• inheritance of categories (if we move to a wikish category definition)
  • for handling structured attached documents (e.g. Powerpoint generated) in a more integrated way

As this is a particular use of TWiki that probably not all users would like, we could implement MultiLevelWikiWebs as a Plugin with some support from the core code .... (at least ... I will try)

-- AndreaSterbini - 26 Apr 2001

We implemented Hierarchical navigation inside the twki where I used to work. We used subdirectories for each sub-web. Users found it reasonably easy to understand. We limited it to 5 levels for simplicity: Rd/Rel9/Module/Design, and similar sort of directories. Rd/Rel9/Gui/Impl was another directory, along with Rd/General/Cvs etc. A parallel top-level was Qa and Doc for the different groups in the company. Each 'sub web' was defined as a 'directory', with a DirectoryDescription topic that included the listing of subdirectories as well as a description and list of topic names in that directory.

The twiki "topic classification" mechanism did not make sense to the developers that were collaborating -- we were working on two different products and two different releases. They felt something more hierarchical was essential.

We also had a 'rename between directories' capability that was essential -- it allowed for topics to be easily 'promoted' or re-categorized from "Brainstorming" to "Feature" directory in a way that kept the managers comfortable.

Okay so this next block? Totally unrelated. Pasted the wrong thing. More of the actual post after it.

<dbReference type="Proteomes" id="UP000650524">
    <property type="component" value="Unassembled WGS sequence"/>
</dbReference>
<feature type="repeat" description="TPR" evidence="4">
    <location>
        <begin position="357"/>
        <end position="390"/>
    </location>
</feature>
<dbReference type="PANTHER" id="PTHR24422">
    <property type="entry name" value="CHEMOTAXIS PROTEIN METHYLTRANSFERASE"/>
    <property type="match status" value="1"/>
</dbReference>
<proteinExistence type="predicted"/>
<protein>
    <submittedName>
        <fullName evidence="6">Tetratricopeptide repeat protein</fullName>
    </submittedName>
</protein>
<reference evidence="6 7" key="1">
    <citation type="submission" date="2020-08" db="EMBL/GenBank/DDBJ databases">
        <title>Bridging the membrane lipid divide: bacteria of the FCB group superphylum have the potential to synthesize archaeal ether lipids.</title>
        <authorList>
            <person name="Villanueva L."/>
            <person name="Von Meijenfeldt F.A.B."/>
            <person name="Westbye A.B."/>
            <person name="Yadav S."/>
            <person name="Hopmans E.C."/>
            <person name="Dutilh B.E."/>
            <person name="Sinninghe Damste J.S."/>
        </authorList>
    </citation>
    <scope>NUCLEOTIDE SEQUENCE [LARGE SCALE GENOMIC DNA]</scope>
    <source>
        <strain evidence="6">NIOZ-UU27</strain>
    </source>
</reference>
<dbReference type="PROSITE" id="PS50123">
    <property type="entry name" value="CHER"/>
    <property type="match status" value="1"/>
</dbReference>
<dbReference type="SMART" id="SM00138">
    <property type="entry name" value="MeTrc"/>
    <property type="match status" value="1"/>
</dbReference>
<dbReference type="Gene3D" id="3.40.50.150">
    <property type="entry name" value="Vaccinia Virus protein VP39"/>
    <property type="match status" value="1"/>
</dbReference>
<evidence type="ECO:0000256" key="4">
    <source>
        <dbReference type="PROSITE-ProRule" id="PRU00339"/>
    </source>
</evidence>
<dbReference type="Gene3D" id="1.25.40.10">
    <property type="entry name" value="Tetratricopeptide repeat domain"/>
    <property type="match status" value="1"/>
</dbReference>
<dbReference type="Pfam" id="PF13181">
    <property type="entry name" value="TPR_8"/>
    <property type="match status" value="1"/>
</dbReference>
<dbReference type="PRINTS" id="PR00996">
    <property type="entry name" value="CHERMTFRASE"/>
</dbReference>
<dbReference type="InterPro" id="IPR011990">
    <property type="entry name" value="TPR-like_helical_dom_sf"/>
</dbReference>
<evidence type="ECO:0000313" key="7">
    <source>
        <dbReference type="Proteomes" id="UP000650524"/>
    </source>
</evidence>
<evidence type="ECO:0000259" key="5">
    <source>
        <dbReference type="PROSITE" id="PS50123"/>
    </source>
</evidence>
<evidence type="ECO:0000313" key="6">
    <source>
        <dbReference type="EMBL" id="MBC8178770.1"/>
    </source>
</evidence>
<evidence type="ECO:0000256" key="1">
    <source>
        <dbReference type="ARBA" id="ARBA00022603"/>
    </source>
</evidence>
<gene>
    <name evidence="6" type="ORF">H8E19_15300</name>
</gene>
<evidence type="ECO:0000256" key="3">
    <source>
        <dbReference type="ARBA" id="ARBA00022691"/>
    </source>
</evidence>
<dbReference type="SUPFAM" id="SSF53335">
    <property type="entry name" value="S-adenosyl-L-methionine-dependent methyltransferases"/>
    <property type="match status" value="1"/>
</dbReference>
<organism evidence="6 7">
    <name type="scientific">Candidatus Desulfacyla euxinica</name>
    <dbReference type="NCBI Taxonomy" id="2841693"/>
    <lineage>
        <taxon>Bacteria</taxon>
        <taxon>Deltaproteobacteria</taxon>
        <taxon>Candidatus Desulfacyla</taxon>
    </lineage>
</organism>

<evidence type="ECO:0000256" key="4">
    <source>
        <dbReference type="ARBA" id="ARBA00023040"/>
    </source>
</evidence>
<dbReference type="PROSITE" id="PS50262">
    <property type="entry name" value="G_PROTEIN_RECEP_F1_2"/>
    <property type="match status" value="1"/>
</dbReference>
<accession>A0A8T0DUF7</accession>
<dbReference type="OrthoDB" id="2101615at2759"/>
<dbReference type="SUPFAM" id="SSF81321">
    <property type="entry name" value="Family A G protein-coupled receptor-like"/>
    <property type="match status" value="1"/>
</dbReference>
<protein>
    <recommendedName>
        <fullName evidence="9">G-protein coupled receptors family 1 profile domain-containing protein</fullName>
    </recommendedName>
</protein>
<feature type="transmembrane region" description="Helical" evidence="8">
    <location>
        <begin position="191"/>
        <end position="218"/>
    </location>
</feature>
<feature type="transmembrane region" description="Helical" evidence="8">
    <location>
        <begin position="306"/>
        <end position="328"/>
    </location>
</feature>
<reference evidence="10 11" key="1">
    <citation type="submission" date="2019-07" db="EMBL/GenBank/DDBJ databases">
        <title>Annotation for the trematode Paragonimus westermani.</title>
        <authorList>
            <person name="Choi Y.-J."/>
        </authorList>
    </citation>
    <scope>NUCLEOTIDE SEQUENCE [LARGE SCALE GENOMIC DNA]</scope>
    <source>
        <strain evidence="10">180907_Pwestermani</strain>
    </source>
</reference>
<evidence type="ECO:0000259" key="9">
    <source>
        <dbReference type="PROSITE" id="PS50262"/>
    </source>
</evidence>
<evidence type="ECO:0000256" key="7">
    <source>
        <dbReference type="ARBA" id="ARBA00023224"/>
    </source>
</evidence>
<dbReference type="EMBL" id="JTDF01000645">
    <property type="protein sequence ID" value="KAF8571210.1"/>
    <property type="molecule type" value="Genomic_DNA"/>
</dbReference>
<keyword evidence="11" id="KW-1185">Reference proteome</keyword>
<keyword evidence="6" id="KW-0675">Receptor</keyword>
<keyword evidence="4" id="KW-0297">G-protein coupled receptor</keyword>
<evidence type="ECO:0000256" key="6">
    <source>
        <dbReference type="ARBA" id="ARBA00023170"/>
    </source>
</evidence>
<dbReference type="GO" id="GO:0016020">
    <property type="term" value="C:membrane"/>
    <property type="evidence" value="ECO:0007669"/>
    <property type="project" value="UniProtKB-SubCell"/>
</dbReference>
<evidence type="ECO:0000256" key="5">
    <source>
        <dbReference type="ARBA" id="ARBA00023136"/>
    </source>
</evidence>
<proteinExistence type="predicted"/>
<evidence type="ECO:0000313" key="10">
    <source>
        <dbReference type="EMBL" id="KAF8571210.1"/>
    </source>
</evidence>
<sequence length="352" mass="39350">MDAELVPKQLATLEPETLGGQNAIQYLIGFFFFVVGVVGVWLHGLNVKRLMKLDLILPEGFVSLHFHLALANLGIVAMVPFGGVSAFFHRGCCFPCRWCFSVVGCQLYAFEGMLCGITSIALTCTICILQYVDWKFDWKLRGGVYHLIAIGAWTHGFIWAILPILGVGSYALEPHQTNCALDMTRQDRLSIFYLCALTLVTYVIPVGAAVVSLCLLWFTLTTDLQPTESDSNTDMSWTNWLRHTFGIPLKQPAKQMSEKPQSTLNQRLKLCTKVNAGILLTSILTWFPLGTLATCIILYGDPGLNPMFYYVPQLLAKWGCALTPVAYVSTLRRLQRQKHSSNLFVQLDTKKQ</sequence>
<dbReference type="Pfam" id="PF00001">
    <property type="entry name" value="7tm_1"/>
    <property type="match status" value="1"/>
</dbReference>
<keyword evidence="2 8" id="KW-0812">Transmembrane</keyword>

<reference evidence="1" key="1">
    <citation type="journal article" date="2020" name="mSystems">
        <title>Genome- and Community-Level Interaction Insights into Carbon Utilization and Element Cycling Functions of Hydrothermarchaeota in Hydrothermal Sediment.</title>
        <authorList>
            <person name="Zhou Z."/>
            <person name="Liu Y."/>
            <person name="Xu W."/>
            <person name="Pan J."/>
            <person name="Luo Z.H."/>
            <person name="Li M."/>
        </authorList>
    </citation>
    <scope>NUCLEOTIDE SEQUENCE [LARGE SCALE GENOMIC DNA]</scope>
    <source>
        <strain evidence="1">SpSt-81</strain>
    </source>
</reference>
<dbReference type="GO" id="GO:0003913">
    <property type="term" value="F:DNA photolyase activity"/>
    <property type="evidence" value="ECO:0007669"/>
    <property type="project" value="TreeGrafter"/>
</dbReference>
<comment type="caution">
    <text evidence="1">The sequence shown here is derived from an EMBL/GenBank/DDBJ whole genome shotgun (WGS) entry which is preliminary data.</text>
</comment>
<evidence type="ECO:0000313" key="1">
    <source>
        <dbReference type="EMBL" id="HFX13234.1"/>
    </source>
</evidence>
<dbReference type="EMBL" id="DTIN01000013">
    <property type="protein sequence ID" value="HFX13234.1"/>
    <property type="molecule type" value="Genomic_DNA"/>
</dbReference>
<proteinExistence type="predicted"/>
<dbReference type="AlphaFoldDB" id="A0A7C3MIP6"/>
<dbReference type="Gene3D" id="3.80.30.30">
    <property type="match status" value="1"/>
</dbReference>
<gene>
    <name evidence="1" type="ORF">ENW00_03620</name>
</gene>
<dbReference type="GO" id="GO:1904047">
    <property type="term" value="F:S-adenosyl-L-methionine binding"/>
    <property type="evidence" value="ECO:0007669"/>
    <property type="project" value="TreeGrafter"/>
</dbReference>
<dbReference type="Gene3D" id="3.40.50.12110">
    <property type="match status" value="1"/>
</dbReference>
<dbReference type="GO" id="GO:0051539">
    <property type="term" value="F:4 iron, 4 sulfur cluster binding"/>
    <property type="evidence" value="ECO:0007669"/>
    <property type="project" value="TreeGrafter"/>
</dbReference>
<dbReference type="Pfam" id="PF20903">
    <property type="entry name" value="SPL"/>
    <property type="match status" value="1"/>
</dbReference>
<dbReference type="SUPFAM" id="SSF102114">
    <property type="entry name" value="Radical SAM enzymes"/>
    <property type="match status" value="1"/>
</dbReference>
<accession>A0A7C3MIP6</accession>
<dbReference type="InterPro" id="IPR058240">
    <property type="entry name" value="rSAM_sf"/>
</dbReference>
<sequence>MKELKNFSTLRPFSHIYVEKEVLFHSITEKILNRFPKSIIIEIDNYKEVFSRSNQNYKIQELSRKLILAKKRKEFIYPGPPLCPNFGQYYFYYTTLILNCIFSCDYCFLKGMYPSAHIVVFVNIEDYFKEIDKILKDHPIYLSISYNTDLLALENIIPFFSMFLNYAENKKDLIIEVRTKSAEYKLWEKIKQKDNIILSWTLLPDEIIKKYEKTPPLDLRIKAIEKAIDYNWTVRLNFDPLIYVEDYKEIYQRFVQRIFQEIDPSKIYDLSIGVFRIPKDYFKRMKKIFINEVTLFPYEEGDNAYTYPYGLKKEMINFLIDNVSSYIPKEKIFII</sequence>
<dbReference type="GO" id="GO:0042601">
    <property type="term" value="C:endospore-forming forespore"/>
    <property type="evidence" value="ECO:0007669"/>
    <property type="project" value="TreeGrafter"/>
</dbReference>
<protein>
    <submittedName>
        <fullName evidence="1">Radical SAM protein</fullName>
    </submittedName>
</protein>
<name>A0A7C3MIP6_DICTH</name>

It helped that most of the developers were in one location, so we could have an 'in person discussion' and then use twiki mostly as the group memory and to communicate to the few other people at other locations.

-- StanleyKnutson - 25 Jan 2002

I also had to write the same code/skins for our group, for the same reasons. Folks just seem to like directories better than a classification system; seems a bit more concrete to them, plus, they don't have to worry about name collisions of topics as much. I've made my implementation available in MegaTWiki, though it still needs a more generic skin...

-- PeterNixon - 25 Jun 2002

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Topic revision: r16 - 2005-02-15 - SamHasler